Untangling Imposter Syndrome

by Leadership Development, Personal Growth

Imposter Syndrome

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“We need a new narrative, one that acknowledges that systems that exclude and discriminate against professionals whose identities have been marginalised must be reformed.”

I have felt like an imposter since my first year of university. Although I was accepted into a university that seemed out of my league — and even though I received good grades in high school — I believed my acceptance was a fluke. Looking back, I now realise I had been grappling with imposter syndrome, not just at university, but for the first 15 years of my adult life.

“Imposter syndrome” refers to distrusting our abilities and feeling like a fraud in the spaces we inhabit. The term was coined by psychologists Pauline Rose Clance and Suzanne Imes (1978) who wanted to understand why “despite outstanding academic and professional accomplishments, women who experience the imposter phenomenon persist in believing that they are not bright and have fooled anyone who thinks otherwise”. On reflection, my feelings of being an imposter were so strong that I constantly felt like a fraud though I was doing my best, working hard and achieving desired outcomes.

My earlier experiences of imposter syndrome took up a lot of my mental space as I often second-guessed myself while also navigating inexplicable feelings of anxiety and distress. For example, in a job at an international organisation, I often doubted my inner perception of how I was doing. Despite many affirmations from my colleagues, partners and people across my networks, I still felt like nothing I did was ever enough. I felt a constant pressure to prove myself, to prove that I was worthy of being there and to prove that I had something to offer. In the beginning, because I was new at the job, it seemed quite natural to question if I was a good fit for the organisation, to worry if my colleagues would like me and to try to ascertain if I was able to do good work. But this questioning never left. Instead, it became a constant internal struggle to gauge if I had the right to feel confident in my role. Not surprisingly, at the end of five years, I was completely exhausted and burnt out, and I left that job not entirely convinced of my capability.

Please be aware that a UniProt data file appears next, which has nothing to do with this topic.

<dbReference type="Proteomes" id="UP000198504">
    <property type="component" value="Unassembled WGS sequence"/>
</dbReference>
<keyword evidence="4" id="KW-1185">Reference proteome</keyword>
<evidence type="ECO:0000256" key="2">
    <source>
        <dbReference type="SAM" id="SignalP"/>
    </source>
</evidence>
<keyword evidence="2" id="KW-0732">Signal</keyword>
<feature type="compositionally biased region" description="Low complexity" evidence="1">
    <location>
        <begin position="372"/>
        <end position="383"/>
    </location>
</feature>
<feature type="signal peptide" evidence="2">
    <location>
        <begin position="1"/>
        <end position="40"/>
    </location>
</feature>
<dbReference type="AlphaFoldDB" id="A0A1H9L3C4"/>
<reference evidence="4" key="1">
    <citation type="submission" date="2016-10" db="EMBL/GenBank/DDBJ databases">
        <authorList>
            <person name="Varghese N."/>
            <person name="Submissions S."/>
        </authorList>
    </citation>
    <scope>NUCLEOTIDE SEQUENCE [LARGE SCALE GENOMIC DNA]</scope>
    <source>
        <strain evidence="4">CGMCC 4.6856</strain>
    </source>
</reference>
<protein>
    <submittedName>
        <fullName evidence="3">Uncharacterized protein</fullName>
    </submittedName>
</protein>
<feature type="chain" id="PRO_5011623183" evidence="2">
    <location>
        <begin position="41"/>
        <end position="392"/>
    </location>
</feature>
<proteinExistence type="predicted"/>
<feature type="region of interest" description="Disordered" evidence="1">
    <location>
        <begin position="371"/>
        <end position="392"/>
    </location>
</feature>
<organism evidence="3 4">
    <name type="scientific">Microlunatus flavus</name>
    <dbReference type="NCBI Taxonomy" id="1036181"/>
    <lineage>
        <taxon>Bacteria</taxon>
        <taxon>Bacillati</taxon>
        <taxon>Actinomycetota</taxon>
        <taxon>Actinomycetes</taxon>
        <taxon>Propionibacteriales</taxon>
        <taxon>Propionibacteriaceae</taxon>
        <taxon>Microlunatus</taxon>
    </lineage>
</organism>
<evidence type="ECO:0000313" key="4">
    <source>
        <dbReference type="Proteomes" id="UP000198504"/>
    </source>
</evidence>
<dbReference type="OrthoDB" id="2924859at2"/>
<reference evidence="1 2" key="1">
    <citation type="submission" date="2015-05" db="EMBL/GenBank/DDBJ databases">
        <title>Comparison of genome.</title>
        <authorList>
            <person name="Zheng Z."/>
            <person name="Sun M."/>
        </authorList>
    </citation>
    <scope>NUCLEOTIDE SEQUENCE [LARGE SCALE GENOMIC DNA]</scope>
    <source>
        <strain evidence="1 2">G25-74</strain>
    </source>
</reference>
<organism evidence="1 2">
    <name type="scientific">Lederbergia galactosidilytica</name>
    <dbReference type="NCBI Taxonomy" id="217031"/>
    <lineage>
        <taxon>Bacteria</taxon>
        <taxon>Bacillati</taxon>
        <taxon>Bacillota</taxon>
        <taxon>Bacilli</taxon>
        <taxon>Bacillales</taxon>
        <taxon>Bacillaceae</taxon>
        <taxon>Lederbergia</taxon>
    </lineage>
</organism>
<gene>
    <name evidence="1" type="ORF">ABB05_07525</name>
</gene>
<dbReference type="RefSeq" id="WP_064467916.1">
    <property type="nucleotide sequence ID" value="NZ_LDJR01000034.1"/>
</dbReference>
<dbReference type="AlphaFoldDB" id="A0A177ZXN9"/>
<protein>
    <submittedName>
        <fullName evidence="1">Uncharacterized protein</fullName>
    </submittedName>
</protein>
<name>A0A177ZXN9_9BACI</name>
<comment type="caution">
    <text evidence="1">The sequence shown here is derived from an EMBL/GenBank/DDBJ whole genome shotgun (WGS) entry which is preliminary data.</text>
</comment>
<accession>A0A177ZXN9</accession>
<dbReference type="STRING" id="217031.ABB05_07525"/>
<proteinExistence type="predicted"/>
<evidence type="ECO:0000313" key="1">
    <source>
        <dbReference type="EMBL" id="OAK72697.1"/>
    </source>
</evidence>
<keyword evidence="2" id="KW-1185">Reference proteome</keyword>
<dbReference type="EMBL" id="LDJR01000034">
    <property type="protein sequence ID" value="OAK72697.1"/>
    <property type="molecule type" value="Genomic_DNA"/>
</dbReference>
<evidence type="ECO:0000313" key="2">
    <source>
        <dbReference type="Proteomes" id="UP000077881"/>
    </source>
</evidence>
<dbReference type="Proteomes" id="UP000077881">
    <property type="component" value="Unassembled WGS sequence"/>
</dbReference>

As I look back at these experiences, I again realise that my view of my experience and my self-doubt was both narrow and naïve. Rather than trying to understand why imposter syndrome existed and what systems fostered and exacerbated it, I was placing all the blame for a lack of confidence on myself.

What makes current definitions of imposter syndrome problematic?

The concept of imposter syndrome places the blame for a lack of confidence on individuals, rather than on the historical and cultural intersections that affect how and why it shows up for diverse marginalised identities. To illustrate, in my third year of high school, I discovered that the subject choices offered by my school were not appropriate for entry into a South African university. Still functioning under apartheid-era administration, the school management assumed that students from what was labelled a working-class ‘coloured’ community would not be interested in pursuing a university education. Given the influences of racism and classism in my formative years of education, it is no surprise that when I eventually got to university, I felt like I did not deserve to be there rather than question the invisible rules of exclusion informing my learning experiences.